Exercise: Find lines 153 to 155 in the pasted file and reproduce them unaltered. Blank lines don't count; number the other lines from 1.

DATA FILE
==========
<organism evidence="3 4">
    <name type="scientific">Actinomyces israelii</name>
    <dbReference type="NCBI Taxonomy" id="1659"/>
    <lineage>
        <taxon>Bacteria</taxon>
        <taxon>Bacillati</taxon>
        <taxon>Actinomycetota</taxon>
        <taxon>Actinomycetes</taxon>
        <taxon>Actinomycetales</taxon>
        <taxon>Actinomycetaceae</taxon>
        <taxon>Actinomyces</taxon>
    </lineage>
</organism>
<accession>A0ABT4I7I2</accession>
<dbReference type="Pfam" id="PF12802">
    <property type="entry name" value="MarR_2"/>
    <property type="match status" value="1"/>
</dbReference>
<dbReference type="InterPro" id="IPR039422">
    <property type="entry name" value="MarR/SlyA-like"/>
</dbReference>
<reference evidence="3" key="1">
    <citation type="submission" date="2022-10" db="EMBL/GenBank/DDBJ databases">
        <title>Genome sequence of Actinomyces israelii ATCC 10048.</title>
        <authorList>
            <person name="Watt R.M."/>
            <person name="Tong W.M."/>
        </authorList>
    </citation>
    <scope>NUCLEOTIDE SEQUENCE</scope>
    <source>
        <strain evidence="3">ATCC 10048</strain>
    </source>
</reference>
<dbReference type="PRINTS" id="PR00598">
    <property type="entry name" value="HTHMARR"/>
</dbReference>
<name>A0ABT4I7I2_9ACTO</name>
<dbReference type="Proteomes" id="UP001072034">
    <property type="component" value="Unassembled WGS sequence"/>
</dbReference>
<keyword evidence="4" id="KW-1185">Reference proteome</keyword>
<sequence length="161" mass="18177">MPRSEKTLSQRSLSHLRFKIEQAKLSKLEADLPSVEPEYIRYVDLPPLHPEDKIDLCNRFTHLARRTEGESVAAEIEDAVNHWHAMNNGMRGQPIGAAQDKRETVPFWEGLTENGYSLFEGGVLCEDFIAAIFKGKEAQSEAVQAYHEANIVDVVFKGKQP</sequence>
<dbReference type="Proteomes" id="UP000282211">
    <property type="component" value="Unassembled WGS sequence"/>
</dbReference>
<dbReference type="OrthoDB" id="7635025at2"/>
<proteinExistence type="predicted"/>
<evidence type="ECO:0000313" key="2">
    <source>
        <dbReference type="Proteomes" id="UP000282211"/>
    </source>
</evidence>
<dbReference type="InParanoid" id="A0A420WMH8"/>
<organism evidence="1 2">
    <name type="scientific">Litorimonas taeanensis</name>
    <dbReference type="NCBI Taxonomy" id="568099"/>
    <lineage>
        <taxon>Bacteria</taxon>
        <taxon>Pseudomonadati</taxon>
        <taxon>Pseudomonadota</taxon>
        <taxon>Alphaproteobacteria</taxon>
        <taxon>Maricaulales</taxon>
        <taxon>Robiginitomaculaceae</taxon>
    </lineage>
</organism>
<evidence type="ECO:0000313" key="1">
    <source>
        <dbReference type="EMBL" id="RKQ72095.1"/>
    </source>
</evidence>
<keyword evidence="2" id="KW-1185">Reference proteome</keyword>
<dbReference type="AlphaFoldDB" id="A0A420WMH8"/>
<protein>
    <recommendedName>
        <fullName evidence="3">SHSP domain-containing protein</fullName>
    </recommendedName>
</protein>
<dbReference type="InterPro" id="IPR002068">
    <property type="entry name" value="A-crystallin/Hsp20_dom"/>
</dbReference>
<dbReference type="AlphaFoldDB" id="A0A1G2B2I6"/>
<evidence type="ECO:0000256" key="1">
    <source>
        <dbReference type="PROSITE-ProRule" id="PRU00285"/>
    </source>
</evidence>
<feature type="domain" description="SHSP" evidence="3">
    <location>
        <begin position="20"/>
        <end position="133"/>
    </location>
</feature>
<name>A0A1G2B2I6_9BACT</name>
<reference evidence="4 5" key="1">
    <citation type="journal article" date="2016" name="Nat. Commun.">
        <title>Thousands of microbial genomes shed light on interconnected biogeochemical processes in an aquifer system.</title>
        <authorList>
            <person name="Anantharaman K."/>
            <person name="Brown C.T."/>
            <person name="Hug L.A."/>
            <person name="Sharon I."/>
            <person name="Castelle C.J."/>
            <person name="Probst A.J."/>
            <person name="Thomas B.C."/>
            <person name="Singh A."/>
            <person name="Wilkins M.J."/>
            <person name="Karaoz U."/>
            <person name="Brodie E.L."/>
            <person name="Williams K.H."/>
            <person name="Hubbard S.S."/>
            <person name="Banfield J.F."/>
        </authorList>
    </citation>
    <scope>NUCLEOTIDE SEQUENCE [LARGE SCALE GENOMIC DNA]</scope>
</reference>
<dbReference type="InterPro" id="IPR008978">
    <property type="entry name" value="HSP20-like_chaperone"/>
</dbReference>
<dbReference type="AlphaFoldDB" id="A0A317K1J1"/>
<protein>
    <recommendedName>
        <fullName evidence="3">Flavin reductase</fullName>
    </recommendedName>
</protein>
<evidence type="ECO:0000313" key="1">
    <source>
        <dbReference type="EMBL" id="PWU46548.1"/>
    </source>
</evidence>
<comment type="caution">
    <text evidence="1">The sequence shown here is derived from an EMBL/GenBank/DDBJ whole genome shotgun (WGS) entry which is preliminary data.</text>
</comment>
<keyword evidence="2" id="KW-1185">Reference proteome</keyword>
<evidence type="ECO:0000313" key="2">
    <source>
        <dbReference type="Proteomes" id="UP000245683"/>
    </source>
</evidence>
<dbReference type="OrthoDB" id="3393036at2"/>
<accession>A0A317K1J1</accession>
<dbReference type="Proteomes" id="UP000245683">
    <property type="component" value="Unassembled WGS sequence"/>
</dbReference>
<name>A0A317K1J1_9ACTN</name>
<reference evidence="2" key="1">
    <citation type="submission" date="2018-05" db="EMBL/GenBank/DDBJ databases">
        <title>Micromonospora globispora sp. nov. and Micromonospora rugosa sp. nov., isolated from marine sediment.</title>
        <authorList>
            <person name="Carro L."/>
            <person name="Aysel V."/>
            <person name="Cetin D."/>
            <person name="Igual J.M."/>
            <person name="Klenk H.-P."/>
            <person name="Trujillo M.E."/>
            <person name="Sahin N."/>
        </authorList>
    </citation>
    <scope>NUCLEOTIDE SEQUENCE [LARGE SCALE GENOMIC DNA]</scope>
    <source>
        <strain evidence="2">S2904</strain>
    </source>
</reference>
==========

            <person name="Igual J.M."/>
            <person name="Klenk H.-P."/>
            <person name="Trujillo M.E."/>